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Spokane, Washington  Est. May 19, 1883
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Hoopfest isn’t happening, but city courts get fresh look from area artists

UPDATED: Fri., July 17, 2020

Artist Tiffany Patterson works to paint a Hooptown USA mural on the Peaceful Valley Park basketball court on Tuesday.  (Tyler Tjomsland/The Spokesman-Review)
Artist Tiffany Patterson works to paint a Hooptown USA mural on the Peaceful Valley Park basketball court on Tuesday. (Tyler Tjomsland/The Spokesman-Review)

Hoopfest has been canceled, but the spirit of the tournament will carry on at a few neighborhood courts around the city.

Basketball courts in Peaceful Valley Park, Chief Garry Park and Thornton Murphy Park will receive a facelift and a fresh coat of paint from three local artists, selected out of dozens of applicants by Hooptown USA, the Spokane nonprofit that organizes Hoopfest. The murals are part of a larger project to revitalize basketball courts throughout the Spokane region, with support from MultiCare Health Systems.

In partnership with Spokane Arts, which put out the call for artists a few months back and is providing stipends to the artists selected, the project aims to “establish a mosaic of art and basketball throughout the region to inspire and encourage inclusivity, ultimately building healthier communities,” according to a Spokane Arts release.

Tiffany Patterson, a Spokane resident whose art is recognizable in murals and installations throughout the city, had her design selected for the Peaceful Valley court. It’s something of a full-circle moment for her; Peaceful Valley was the site of Patterson’s first mural project a decade ago. But the court design, spanning 3,750 square feet, is by far her largest undertaking – so big, in fact, she had to hire an assistant, Bella Campos.

Patterson said she wanted to create a design that mirrored the energy of basketball, both energetic and optimistic. Her sketches of the finished product feature flaming basketballs bouncing chaotically around a soothing blue backdrop.

Community members have already starting finding something to identify with in the design, Patterson said. A neighborhood representative, Carol Bryan, told Patterson she thought the design reflected the river that flows through Peaceful Valley, complete with stepping stones, ripples and a reflection of the sky above.

That’s just one way art installations such as the court mural create a “sense of place” for those who use the space, Patterson said. She wants Peaceful Valley residents to feel ownership and pride in the newly revitalized basketball court, incorporating the mural into their unique neighborhood vibe.

Beyond the sport, Patterson said she wanted to encourage play and creativity for any residents who might happen upon the mural. She included repeated shapes, lines and textures in her design, remembering how she used to run down lines on a basketball court as a kid.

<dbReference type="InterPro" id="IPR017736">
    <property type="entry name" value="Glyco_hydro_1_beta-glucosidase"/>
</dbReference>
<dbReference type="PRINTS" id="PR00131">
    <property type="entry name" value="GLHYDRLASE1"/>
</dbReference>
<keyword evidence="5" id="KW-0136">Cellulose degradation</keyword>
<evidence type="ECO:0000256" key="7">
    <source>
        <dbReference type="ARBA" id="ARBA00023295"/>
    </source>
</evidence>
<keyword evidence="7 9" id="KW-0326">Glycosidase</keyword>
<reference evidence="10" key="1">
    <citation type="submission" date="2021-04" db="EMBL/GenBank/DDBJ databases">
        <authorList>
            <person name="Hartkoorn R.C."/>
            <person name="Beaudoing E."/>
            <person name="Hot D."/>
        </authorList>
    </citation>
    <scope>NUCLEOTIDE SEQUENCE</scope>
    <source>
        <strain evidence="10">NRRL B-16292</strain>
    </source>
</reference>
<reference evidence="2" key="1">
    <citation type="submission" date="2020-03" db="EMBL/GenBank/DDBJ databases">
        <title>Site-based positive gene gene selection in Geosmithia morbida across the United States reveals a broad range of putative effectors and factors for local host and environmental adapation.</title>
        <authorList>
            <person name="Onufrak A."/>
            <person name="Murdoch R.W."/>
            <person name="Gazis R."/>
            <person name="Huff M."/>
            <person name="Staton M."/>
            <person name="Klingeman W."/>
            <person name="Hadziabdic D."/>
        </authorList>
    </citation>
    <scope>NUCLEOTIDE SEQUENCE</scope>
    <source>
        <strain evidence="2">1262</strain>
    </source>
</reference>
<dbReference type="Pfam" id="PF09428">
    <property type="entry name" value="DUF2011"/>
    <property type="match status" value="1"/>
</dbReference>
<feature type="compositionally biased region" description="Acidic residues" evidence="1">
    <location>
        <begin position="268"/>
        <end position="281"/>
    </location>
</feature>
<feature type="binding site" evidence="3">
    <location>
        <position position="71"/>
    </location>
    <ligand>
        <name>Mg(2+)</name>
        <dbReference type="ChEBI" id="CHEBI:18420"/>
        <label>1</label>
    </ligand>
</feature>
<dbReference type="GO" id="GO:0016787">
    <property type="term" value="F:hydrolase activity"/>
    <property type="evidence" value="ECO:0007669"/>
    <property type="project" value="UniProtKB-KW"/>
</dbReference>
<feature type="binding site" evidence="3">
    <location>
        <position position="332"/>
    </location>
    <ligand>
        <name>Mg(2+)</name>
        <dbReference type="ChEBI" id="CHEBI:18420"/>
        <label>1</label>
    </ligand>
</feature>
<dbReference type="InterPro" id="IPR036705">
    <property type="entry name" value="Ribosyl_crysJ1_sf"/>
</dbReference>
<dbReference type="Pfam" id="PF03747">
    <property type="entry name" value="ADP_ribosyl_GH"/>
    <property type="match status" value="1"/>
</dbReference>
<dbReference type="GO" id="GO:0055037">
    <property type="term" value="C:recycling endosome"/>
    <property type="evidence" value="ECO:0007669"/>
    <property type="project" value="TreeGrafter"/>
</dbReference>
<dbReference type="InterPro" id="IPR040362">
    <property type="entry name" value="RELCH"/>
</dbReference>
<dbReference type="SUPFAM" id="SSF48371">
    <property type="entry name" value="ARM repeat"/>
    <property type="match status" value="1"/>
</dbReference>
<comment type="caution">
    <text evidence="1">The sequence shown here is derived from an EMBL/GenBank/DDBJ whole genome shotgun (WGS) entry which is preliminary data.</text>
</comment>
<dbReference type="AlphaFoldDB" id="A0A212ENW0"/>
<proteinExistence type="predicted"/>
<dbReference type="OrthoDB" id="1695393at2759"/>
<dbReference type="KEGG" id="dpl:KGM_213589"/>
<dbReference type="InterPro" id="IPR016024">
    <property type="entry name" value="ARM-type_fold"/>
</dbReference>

“I wanted to initiate and encourage play,” Patterson said.

“I didn’t want to tell kids how to play, but to give them the opportunity to create and come up with play for themselves.”

Patterson and Campos started work on the mural last weekend, after several weeks of delays when the company selected to resurface the court shut down during quarantine. As they worked, Patterson said people often stopped by, noticeably saddened the court wasn’t open for play. But plenty of local residents strolled by and thanked the artists for making a bright space in their neighborhood, too.

They’ve laid out some of the basic shapes and outlines for the design. But they quickly ran out of the specialized paint needed for the project, and had to wait a day or two for orders to come in. Now that they’re stocked again, Patterson said she and Campos typically work in the evening to avoid the afternoon heat – the first couple of days, paint would sizzle when they applied it to the asphalt.

“Every time we’ve worked, it’s been a series of problem-solving exercises,” Patterson said. “A project this size has a huge learning curve.”

Although Hoopfest isn’t expected to be back in person until next year, Patterson said she hopes her project has a long legacy of its own.

Besides the mural in Peaceful Valley, Coeur d’Alene native Joshua Martel will be installing a court mural at Chief Garry Park later this summer. In 2021, muralist Nick Goettling will install another design in Thornton Murphy Park in Lincoln Heights. Spokane Arts is also in the process of selecting an artist to paint a court complex expected to open on the north bank of Riverfront Park in the spring.

“I would love to see this being more inspiration for more murals throughout the city,” Patterson said. “Spokane has such a great tradition of public art, and I would love to see that become just a regular thing – seeing unique, beautiful art everywhere.”

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